In some states, the on-time high school graduation rates for specific sub-groups are quite low. In Michigan, for example, only 61 percent of Black boys graduate high school on time, compared to 75 percent of Black girls, 81 percent of White boys, and 87 percent of White girls.

Christy L. Brown Will Be the Next President of Alverno College in Milwaukee

Since 2012, Brown has served as chief executive officer for Girl Scouts of Wisconsin Southeast. Prior to leading the Girl Scouts, Brown served as vice chancellor for finance and administrative affairs at the University of Wisconsin-Milwaukee from 2007 to 2012. Earlier, she was executive vice president and general counsel at Milwaukee Area Technical College from 2002 to 2007.

Blacks Make Up a Large Share of Students With Some College Credits But No Credentials

A new report from the National Student Clearinghouse Research Center finds that Black students made up 13.8 percent of all enrolled undergraduate students but 19.4 percent of all students who entered college in 2013 or later and who have not earned a credential.

Clark Atlanta University Appoints Charlene Gilbert to Provost Position

Dr. Gilbert currently serves as the senior vice provost for student academic excellence at Ohio State University. Prior to this position, Dr. Gilbert served for five years as the dean of the College of Arts and Letters at the University of Toledo.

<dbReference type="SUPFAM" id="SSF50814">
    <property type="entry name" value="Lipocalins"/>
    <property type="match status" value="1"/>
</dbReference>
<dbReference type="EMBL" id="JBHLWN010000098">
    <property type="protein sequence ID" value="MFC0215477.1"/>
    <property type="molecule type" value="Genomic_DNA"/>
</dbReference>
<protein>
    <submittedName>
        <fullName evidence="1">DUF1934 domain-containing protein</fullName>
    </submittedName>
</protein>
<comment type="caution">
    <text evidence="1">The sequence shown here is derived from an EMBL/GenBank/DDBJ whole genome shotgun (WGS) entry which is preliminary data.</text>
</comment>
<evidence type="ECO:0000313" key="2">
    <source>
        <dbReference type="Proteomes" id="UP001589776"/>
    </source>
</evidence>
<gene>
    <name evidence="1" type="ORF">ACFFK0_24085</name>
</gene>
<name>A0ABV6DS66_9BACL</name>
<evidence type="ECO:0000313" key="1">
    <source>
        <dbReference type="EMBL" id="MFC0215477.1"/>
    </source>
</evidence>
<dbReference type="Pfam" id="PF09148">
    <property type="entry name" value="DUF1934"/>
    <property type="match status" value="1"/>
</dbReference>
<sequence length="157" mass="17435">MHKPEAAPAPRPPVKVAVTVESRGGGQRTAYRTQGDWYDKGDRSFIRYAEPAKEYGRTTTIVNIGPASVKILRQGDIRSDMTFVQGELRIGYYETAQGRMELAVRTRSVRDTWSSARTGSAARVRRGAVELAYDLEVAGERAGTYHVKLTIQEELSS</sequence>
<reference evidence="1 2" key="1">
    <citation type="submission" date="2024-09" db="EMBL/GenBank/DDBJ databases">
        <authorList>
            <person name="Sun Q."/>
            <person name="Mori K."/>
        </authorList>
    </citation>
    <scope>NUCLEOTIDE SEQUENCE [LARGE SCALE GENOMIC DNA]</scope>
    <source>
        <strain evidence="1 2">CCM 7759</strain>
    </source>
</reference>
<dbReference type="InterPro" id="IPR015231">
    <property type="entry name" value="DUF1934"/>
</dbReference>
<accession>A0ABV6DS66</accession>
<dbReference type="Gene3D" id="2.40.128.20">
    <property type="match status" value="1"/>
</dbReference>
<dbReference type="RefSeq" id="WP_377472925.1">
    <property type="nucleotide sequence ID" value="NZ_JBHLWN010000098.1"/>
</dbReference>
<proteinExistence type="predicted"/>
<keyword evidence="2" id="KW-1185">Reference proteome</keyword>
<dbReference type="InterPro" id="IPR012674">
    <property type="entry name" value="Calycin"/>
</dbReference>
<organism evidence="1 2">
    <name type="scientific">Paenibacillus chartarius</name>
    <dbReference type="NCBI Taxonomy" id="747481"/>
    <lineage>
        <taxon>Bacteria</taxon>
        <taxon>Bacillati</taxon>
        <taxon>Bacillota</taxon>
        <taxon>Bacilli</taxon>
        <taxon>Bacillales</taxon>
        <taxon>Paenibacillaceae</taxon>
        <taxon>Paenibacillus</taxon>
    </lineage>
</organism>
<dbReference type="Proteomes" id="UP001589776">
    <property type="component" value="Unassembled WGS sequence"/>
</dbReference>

Report Examines Racial Diversity in the Nation’s Newsrooms

A new study from the Pew Research Center finds that only 6 percent of all reporting journalists in the United States are Black. Only 3 percent of all journalists whose primary beat is science are Black. Blacks are 2 percent of all reporters whose primary focus is on the environment or energy.

Online Articles That May Be of Interest to JBHE Readers

Each week, JBHE will provide links to online articles that may be of interest to our readers. Here are this week’s selections.

Ron K. Patterson Appointed the Twelfth President of Chadron State College in Nebraska

Dr. Patterson has been serving as vice president for diversity, equity, and inclusion and director of the presidential mentor’s academy at the University of North Alabama in Florence. He joined the staff there in 2016. Previously he served as vice president for enrollment management at Marietta College in Ohio.

California State Universities Appoint Two African American Men to Dean Positions

Arnold Holland is the new dean of the College of the Arts at California State University, Fullerton and Mitch Mitchell has been appointed associate vice president for student success and dean of students at California State Polytechnic University, Humboldt in Arcata.